"That's my flute," said the instrument's owner, plucking it from Nori's grasp "I thought we might need some music later. Did you bring your drum?"

Nori shifted from foot to foot a little guiltily - in a desperate moment several years earlier he had used his drum as firewood.

"Well, no..."

"You can't have lost it.'"

"Not exactly lost. More like...used for a different purpose."

"Do you know how long me and Bombur spent working on that drum? We don't make that kind of thing for everyone."

"Look," said Nori, wretchedly "I never was very good at keeping the beat, anyway. And we saw Kili and Fili on the road - they said they were bringing their fiddles."

"I don't think Thorin will have brought his harp, though," put in Ori.

"So," said Dori, helping to brush twigs off Bombur's shoulders and changing the subject "Are you three as lost as we are?"

"That depends," Bofur said "How lost are you?"

"Very lost, indeed," supplied Nori.

"Us too," Bombur said, picking a few more twigs out of his mustache.

Bifur nodded in agreement and growled something that Nori understood to mean that perhaps they should ask for directions.

"That's not such a bad idea," said Nori, nodding thoughtfully as he considered this option - one which hadn't actually occurred to him "Dori, can you...?"

Dori nodded, and walked up the small garden path that lead to the nearest round door - which, Nori noted, was painted blue - and knocked on it. Bifur and Bombur sat down on the garden bench, while the others settled for leaning against the fence.

After a few minutes, the door swung open to reveal a middle aged, female hobbit, who gave Dori what was probably a look of suspicion simply on principle.

"Yes, what is it?" she said, expression changed to one of shock as her gaze traveled from Dori to his companions.

They weren't exactly bristling with weapons, but there was a certain air of 'well-armed'-ness about them, and the hobbit's eyes widened.

Nori carefully stepped to the left, so that his mace was hidden by Ori, as beside him Bofur eased his mattock off his shoulder and hid it behind his back. All three gave the hobbit amiable, if slightly forced smiles.

"What do you want?" she asked, stepping back slightly as if prepared to run away if necessary.

"We're looking for a Mister..." Dori paused, trying to remember the name.

"Baggins," put in Bofur, helpfully 'Mister Baggins from Bag-End."

'Yes, him -"

"He's got a green door," Nori interrupted.

"Yes, thank you, Nori," said Dori, shooting his brother a glare over his shoulder before turning back to the now rather bemused hobbit "Could you maybe tell us where this Mister Baggins lives?"

"Yes, he lives -" the hobbit began, pointing to her left, before her eyes settled on Nori and narrowed "Aren't you - oh!"

With brief burst of quite impressive cursing, she ducked back into her house faster than Nori had believed possible and slammed the door shut - making Dori rock back slightly.

There was a long, uncomfortable pause.

"Very helpful," said Bofur, breaking the silence "I wonder if they're all like that around here..."

"Well, she looked like she was going to tell us to go this way," Dori said, gesturing in the direction indicated "Let's go."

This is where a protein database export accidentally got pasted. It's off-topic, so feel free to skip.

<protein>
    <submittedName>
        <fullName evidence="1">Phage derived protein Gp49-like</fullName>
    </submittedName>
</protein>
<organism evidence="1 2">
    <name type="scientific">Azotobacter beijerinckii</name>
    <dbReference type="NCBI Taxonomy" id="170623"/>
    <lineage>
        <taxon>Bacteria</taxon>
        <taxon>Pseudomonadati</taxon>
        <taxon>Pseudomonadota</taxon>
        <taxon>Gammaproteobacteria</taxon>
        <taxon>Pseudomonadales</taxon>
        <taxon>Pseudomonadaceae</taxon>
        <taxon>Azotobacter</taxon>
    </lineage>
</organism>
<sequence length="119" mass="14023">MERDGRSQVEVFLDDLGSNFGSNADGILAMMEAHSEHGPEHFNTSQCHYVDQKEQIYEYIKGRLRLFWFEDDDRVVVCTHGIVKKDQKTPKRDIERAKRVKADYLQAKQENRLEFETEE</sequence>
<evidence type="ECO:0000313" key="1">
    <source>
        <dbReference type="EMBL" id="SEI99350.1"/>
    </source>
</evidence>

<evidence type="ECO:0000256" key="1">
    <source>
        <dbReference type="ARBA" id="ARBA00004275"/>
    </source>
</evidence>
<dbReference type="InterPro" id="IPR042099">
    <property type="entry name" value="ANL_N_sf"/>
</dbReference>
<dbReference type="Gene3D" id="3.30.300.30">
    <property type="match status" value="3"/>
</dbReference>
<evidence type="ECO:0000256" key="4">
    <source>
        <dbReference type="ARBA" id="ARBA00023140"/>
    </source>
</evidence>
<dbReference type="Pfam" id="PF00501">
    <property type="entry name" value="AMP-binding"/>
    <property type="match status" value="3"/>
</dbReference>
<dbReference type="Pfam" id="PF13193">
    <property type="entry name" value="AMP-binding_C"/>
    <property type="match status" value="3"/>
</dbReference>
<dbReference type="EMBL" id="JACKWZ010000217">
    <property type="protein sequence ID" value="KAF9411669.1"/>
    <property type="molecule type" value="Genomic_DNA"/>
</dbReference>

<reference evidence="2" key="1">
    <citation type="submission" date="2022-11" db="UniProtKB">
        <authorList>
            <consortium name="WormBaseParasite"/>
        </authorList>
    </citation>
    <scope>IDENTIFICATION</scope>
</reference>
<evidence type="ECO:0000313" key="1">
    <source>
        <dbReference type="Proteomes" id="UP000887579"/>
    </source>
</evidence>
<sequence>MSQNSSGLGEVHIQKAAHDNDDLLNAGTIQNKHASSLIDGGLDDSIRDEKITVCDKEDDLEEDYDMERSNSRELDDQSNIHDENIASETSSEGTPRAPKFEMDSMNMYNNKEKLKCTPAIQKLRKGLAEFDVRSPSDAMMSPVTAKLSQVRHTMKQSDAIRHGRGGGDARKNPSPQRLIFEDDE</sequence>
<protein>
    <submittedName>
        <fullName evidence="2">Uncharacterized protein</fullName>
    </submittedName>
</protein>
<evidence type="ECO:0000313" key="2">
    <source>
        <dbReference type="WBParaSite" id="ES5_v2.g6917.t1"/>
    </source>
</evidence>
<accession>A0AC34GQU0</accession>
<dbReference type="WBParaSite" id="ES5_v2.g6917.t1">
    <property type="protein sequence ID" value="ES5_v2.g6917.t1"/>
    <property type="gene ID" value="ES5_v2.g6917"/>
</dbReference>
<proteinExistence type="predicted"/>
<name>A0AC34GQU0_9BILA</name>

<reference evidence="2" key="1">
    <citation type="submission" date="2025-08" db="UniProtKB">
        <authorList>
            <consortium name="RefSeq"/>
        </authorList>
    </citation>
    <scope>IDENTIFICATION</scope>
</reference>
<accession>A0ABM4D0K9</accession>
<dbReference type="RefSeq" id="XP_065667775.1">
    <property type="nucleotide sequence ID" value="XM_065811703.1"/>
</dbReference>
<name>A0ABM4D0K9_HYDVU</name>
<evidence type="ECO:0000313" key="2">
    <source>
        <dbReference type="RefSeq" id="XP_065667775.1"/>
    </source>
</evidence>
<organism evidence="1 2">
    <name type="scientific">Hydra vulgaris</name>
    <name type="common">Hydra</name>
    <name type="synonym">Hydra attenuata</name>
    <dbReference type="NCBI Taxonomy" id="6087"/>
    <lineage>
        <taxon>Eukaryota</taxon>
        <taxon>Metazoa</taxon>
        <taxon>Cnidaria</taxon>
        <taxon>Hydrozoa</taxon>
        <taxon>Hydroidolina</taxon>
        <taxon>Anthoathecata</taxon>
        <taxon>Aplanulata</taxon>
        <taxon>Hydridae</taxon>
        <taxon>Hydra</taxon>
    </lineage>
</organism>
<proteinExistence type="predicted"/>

They set off along the road, which wasn't broad enough to allow more than two of them to walk abreast. Nori fell in beside Ori, while Dori walked with Bifur and the other two dwarves brought up the rear.

"She looked like she recognized you," said Ori, as they walked.

"I told you," Nori said "I was here"

"Sorry," called Bofur from behind them, who had clearly been listening "But was that 'business-business' or 'shifty-pause-business'?"

"Ha-ha. Very amusing."

This conversation could have dissolved into a rather heated debate, had not Bombur made a shh-ing noise and pointed up to the nearest hobbit hole the door of which, Nori noticed immediately, was painted a rather nice shade of green And he was not the only one to have seen this. Two more figures were standing outside the door; leaning over as if examining it.

Nori exchanged surprised glances with Ori as they let themselves in at the front gate. Yes, they had all agreed to meet at the burglar's house, but they seemed to be meeting most of the other dwarves on the road.

"Hello, Gloin. And Oin, too, I see."

"Oh - hello, Dori. Ori. Bombur. Bifur. Bofur. And Nori."

Greetings among fairly large parties of dwarves tended to take a while to complete...

"It's been a while, hasn't it?"

"Aye, nearly ten years."

"It's good to see you again."

Nori looked at the door closely, for the first time, and saw that a rune had been scratched on it and furthermore the lines appeared to be glowing faintly.

"Do you think this is it, then?" he asked, gesturing to the door.

"Must be," said Bombur 'It's got a mark on it, and everything."

They all squinted at the aforementioned mark - all of them clustering together to fit on the front step.

"It looks like it's a 'k'," Dori noted, pushing past Bifur to get a better look "I wonder what it stands for..."

"No, see those two lines? That's a 'g'."

"But what can 'g' stand for, for that matter?"

"I don't know, but it's better than 'k'..."

"Shouldn't it be 'b'?" asked Ori "For 'burglar'?"

"Maybe we've come to the wrong house," Gloin said.

"How many hobbits scratch glowing signs on their front doors? This must be the right house."

"I still say it's a 'k'," said Dori, sticking to the basics.

"That, my dear dwarves" said a new voice from behind them "is clearly a 'g'."

There was a long silence, while all eight of the dwarves tried to pretend that they hadn't all jumped in surprise and made a few undignified and alarmed noises. Then, as one, they turned around.

"Oh...Mister Gandalf. What a surprise..."

And it was. And eventually after only a little more arguing, they did knock on the door and then, as you might say (well, the dwarves wouldn't say it, but someone else might), the rest is history.